Remember, overcomplicating the look and feel of your menu can result in less sales and less repeat customers.
It’s human nature to be overwhelmed by choice, as explained in the age-old psychological theory of the “paradox of choice.” Too much choice can be mentally tiring for customers and evoke anxiety; though at the same time, you don’t want too little on offer either. Finding the sweet spot can allow you to guide the buying decisions of your customers to high-margin, high-profit dishes.
It is recommended to keep the number of dishes on your menu between seven and 10. In saying that, that might not always be possible, so experts suggest at the very least, breaking out your menu into sections with a maximum of seven dishes per section.
This not only keeps your menu organised and therefore more digestible for your customers to navigate, but also keeps the choice-making at a minimum.
From gluten-free and paleo, to organic and vegetarian - keeping up with culinary trends can be a game changer for your venue. Gone are the days of the meat-and-three-veg dishes. In 2021 unique dietary requirements and culinary preferences have skyrocketed. So get in ahead of the curve, because by 2024, the industry is set to be worth $23.2 billion!
Customers want variety and they want to be catered to, which is why if your restaurant doesn't already, it should offer vegan food.
Taking into consideration everything we’ve covered above, the ultimate menu tip we have for you is highlighting your highest-profit menu items. Now, that can be using the above tips — be it colour, font, the Golden Triangle or your price ordering — but at the end of the day, this is key for making a menu that upsells your customers and makes you the most profit.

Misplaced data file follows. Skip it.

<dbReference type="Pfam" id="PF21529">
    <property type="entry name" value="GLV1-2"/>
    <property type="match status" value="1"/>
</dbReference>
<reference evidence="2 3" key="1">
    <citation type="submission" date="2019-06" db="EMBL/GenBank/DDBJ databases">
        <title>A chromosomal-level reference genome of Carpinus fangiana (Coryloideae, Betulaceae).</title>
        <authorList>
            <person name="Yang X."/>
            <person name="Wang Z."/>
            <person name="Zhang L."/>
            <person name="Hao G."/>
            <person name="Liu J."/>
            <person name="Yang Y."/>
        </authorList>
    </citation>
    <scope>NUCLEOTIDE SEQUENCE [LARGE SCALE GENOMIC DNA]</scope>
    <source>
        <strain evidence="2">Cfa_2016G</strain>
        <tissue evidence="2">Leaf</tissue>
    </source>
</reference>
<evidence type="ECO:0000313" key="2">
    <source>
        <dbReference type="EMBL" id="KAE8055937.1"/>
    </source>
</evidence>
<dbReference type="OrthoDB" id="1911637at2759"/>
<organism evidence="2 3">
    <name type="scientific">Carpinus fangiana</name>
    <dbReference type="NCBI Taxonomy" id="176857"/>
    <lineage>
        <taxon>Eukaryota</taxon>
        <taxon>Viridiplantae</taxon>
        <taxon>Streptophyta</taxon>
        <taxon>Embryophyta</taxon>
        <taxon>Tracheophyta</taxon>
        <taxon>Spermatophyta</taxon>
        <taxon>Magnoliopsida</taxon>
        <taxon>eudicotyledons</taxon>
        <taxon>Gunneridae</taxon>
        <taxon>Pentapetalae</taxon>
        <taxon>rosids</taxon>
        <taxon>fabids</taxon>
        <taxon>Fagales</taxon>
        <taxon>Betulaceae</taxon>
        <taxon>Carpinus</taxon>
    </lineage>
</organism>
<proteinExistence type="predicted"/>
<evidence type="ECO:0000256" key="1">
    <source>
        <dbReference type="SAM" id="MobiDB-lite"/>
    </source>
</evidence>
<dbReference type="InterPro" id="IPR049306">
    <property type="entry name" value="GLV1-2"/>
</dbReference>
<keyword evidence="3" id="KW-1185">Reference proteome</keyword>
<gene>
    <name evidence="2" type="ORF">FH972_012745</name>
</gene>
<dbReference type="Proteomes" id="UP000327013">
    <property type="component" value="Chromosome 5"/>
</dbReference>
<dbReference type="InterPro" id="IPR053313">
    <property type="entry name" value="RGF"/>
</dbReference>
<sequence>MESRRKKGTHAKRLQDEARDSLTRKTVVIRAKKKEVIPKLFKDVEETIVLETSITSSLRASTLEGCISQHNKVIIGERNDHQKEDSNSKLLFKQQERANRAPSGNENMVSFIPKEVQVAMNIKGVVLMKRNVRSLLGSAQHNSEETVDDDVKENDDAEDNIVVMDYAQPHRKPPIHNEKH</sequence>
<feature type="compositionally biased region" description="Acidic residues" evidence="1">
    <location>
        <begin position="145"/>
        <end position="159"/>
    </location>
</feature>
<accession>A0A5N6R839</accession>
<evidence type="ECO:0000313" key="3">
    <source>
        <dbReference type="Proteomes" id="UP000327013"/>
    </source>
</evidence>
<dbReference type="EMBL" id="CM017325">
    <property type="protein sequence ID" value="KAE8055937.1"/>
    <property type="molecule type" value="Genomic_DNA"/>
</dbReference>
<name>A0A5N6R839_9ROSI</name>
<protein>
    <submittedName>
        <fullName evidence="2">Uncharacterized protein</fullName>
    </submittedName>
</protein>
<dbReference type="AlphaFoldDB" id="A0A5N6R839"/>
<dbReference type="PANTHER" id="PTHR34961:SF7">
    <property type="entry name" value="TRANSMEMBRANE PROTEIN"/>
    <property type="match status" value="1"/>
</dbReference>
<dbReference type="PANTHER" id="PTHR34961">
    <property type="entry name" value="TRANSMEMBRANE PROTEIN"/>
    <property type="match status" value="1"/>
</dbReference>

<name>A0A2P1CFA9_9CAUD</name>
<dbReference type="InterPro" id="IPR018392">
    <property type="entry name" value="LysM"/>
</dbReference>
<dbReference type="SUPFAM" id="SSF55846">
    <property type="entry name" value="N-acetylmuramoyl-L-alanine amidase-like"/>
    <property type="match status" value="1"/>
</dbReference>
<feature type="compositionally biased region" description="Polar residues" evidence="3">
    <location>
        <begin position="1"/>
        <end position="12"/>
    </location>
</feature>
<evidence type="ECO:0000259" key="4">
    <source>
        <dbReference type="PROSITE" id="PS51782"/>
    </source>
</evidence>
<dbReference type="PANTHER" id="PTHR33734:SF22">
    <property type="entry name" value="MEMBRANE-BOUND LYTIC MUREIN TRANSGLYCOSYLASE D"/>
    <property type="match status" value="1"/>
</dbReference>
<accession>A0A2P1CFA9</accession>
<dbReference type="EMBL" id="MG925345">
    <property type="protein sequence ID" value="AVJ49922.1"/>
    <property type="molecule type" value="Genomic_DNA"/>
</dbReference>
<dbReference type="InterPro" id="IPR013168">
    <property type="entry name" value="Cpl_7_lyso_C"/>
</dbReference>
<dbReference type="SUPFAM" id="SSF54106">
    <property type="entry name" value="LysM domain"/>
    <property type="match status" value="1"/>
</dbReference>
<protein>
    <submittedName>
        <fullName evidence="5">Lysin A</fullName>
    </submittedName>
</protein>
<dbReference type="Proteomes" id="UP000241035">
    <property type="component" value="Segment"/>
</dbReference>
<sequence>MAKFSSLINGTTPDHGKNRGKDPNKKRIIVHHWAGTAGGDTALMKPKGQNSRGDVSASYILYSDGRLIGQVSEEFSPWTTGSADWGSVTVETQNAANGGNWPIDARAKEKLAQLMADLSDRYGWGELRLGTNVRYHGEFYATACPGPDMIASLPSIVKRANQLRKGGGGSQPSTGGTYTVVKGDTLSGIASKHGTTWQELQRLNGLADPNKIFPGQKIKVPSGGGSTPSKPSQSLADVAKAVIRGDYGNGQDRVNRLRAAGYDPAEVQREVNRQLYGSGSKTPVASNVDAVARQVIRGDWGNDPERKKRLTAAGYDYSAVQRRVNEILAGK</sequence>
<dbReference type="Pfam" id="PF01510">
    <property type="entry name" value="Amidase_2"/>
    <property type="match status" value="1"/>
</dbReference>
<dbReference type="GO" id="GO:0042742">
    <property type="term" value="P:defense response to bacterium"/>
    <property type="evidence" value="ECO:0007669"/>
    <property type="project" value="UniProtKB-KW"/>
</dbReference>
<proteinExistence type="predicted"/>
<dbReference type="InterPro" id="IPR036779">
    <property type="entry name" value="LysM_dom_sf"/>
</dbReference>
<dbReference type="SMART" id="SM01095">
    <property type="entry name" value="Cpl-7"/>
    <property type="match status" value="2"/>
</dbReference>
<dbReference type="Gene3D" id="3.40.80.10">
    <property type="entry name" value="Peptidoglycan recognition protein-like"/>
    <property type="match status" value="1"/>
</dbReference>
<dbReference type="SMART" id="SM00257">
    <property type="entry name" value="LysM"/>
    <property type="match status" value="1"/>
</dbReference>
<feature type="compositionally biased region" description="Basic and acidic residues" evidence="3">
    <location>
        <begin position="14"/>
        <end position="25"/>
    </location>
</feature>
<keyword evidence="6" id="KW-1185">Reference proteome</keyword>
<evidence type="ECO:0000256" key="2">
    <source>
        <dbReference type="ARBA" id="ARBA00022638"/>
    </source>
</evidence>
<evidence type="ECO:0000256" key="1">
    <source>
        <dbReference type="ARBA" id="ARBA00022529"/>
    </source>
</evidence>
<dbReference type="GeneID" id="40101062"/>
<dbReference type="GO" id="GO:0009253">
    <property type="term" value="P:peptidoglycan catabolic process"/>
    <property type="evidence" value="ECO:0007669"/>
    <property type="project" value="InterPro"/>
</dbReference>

A great way to do this is via the minimalist design of boxes. Popping your highest-profit items into the same category and highlighting them with a simple box can be extremely effective. Then add in an engaging title like Our All-Star Dishes, What We’re Famous For or The OGs, and you’ll likely see these items fly off the menu.
But let’s say, your menu is split into categories — entrees, mains, from the grill, from the garden etc — and you have a few high-profit dishes in each category. Reorganising this might not make the most sense so another way to guide a customer’s decision making is to highlight one high-profit dish per category. You can do this via bolding, text colour, font choice and even small symbols or signs.
Another tip? Keep your highlighting to one dish per category. If you end up spotlighting more than one, this can become overwhelming and may end up having the reverse effect.
Many restaurants are jumping aboard the digital menu train and are realising the impact this can have on sales. Mr Yum’s visual menu sees 20 - 40% higher average spend per head — an increase we’ve seen across all our venues. We know, that’s a lot!